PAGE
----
A few months ago, I came across a vignette in a book that noted a discussion between an African and American clergyman. The American clergyman was sharing how the American church has become more lenient toward homosexuality and that it was counter-cultural to voice any disapproval on the issue. The African clergyman was perplexed, believing that what the Bible said about homosexuality is true and that the growing laissez-faire stance of the American church on this issue was cause for great concern. The African clergyman responded, “If you do not believe the Bible, then why did you bring it to us in the first place?”
As reported by the New York Times, the national assembly of the Presbyterian Church (U.S.A.) of 2.1 million members voted 205 to 56, with 3 abstentions, to eliminate the celibacy requirement for unmarried clergy in its constitution on Tuesday, May 10, 2011, opening the door for the gays to openly serve as ordained clergy. This vote reverses a decision made two years ago where the majority of presbyteries voted against the measure. The change takes effect on July 10, 2011. The PCUSA follows in the footsteps of the Episcopal Church in 2003, the Evangelical Lutheran Church in America in 2009, and other denominations caving into continual gay and lesbian advocacy and the tide of cultural acceptability.
On their website, the PCUSA, headquartered in Louisville, offered both before and after wording comparisons:
BEFORE. The wording of the former provision (6.0106b) stated: “Those who are called to office in the church are to lead a life in obedience to Scripture and in conformity to the historic confessional standards of the church. Among these standards is the requirement to live either in fidelity within the covenant of marriage between a man and a woman (W-4.9001), or chastity in singleness [this clause removed in approved provision below]. Persons refusing to repent of any self-acknowledged practice which the confessions call sin shall not be ordained and/or installed as deacons, elders or ministers of the Word and Sacrament.”
AFTER. The wording of the approved provision (G-6.0106b) states: “Standards for ordained service reflect the church’s desire to submit joyfully to the Lordship of Jesus Christ in all aspects of life. The governing body responsible for ordination and/or installation shall examine each candidate’s calling, gifts, preparation and suitability for the responsibilities of office. The examination shall include, but not be limited to, a determination of the candidate’s ability and commitment to fulfill all the requirements as expressed in the constitutional questions for ordination and installation. Governing bodies shall be guided by Scripture and the confessions in applying standards to individual candidates.”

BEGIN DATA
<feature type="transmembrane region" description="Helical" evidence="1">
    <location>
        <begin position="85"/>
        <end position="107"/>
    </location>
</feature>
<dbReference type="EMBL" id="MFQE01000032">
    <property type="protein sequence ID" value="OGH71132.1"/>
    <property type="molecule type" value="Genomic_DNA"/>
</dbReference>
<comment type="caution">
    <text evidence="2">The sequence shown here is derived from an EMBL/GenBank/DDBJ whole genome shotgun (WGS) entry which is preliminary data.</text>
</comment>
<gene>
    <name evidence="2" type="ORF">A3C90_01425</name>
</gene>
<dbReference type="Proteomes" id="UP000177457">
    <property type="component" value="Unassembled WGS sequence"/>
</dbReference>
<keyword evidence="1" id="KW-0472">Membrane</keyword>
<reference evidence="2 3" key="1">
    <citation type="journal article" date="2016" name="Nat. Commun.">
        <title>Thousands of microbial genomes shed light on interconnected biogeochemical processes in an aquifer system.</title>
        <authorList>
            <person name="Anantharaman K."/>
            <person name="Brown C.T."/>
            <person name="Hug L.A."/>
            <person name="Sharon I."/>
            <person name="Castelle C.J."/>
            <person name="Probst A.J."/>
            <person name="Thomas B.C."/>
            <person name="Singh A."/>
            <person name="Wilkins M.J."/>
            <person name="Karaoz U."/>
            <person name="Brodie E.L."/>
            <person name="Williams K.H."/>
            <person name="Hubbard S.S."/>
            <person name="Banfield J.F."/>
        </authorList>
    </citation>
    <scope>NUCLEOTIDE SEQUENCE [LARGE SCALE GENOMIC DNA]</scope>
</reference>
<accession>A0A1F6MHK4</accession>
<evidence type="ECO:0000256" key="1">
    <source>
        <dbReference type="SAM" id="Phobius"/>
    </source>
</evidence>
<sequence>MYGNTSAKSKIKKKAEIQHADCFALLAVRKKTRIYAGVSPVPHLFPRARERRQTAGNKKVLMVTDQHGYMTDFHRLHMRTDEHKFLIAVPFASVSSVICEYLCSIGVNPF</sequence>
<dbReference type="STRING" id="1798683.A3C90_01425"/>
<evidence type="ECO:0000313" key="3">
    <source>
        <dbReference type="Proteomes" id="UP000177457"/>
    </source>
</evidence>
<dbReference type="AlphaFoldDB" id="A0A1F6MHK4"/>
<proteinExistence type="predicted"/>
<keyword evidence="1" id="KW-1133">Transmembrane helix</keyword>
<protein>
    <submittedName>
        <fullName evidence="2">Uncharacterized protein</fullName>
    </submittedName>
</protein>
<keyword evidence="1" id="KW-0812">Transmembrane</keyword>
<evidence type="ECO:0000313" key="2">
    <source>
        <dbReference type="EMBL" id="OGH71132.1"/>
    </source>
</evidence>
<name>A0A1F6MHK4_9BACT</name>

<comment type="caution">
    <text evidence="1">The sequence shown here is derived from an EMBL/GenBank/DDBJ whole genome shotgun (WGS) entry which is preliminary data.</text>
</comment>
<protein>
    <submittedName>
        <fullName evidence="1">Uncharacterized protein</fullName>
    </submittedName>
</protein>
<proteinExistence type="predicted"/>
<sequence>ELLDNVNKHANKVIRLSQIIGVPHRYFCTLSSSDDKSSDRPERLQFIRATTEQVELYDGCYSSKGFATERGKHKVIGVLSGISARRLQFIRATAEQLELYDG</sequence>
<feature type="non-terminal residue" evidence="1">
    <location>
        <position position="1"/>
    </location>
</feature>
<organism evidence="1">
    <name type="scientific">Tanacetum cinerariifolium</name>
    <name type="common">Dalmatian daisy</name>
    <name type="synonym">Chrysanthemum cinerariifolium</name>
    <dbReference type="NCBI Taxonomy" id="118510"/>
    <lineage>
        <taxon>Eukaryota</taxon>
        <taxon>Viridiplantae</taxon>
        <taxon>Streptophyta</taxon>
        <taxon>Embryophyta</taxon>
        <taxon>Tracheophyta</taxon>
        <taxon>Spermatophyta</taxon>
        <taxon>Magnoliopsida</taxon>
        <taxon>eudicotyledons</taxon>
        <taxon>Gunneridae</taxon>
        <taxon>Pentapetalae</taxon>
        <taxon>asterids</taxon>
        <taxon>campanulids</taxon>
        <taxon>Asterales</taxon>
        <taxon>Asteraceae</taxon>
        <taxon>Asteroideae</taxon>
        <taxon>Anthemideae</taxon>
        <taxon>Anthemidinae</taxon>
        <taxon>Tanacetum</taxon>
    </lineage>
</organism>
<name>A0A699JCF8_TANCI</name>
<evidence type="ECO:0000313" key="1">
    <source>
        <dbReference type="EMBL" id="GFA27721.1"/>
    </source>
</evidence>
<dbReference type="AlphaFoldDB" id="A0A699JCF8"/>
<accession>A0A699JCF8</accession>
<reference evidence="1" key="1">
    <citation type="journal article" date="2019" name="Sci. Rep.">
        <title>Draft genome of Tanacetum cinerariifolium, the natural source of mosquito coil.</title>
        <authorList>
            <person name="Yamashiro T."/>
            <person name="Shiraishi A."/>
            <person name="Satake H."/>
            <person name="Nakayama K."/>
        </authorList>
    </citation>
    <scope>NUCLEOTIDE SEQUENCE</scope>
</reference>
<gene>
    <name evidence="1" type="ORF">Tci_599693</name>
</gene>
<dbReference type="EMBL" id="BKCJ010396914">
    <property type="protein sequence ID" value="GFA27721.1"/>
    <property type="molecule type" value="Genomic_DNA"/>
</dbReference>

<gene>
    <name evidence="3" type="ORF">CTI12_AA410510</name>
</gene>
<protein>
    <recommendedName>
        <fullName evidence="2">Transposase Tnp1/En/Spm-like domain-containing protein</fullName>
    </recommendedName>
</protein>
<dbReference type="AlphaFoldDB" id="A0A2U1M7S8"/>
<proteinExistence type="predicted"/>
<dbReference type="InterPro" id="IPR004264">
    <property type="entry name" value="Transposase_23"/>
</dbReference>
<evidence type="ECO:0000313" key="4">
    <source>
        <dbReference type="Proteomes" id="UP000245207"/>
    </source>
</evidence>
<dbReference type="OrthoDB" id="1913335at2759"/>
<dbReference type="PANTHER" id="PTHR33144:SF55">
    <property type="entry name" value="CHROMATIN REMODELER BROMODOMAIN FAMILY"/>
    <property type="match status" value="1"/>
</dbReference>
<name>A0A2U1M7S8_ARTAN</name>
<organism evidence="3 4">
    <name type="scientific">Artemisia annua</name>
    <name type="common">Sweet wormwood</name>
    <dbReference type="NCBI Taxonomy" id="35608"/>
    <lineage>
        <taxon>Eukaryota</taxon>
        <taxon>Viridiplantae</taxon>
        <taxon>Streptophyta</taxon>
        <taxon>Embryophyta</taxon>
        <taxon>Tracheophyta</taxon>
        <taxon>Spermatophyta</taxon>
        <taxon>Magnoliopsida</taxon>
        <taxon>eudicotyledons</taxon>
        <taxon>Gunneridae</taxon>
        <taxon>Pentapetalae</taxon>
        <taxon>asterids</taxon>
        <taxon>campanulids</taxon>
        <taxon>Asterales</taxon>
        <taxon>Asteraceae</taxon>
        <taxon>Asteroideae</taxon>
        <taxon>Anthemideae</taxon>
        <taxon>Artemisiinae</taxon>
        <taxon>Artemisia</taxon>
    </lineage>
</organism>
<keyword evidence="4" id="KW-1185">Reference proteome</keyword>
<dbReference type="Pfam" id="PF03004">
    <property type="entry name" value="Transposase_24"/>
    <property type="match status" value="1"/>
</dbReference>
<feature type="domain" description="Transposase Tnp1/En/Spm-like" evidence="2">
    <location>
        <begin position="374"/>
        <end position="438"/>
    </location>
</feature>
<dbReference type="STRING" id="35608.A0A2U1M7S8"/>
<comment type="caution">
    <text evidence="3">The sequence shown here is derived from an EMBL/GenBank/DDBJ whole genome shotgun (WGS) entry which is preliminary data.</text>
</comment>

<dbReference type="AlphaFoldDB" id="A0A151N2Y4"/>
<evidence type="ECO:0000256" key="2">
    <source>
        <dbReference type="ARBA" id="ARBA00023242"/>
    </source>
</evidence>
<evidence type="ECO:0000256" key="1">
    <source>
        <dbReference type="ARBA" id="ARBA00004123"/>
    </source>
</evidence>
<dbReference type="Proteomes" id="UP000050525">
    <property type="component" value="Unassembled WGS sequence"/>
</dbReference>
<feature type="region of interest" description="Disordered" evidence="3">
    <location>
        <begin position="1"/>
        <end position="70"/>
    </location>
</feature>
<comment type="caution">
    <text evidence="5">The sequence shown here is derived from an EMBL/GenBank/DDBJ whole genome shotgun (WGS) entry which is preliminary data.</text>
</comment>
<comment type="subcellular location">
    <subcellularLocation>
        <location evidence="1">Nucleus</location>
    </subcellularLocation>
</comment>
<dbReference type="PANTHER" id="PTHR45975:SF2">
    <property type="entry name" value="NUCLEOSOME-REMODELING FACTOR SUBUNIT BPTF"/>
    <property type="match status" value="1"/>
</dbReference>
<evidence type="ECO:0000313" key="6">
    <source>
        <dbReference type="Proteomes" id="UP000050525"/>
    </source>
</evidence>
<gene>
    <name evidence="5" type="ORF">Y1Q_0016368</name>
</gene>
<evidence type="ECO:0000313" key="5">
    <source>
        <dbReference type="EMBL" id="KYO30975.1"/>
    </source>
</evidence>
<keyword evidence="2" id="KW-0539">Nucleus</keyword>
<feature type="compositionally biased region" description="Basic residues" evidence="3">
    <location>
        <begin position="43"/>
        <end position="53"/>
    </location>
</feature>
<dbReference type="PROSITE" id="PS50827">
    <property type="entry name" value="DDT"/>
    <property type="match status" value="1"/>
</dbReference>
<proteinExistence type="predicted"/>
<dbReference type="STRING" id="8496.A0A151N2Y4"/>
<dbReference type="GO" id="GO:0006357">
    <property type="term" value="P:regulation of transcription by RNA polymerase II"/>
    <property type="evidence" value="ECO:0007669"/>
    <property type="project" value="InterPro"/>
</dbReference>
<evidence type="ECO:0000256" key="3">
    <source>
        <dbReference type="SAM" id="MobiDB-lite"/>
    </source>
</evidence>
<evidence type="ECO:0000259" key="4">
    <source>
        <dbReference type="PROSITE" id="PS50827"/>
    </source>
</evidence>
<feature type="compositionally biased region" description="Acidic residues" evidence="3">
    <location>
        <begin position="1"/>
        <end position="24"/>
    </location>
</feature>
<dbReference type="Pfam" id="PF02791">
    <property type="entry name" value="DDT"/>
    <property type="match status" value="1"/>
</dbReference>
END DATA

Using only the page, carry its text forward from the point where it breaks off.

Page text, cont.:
Commenting in surprise to have the needed votes (as quoted in the NY Times piece), Rev. Gradye Parsons, the stated clerk for the Presbyterian Church (U.S.A.), “attributed the turnabout in the votes to both the growing acceptance of homosexuality in the larger culture, and to church members simply wearying of the conflict.”
Once again, I’m incredulous. Let me be clear. I am not supporting gay bashing, bullying, or denigration of any one on the basis of sexual preference. At the same time, I am taking a stand against the tsunami of public opinion that clearly supports the notion that it is okay to have sex outside of a committed relationship between a man and a woman. There will be those who appeal to the Christian message of loving everyone as a reason to accept gays and lesbians as ordained clergy. But the truth is that American is continuing in a downward ethical spiral that compromises our moral integrity and compass.
- How do followers of Jesus respond in a culture that has lost any spiritual mooring regarding the holiness of God? Put another way, how do we explain to our children that some churches (like the PCUSA) approve of sex outside of a committed marital relationship between a man and a woman?
- How do we respond to these cultural trends without seeming to operate in what some may view as both being narrow and judgmental, yet at the same time dialoging about these important issues in a spirit of love, grace, and truth?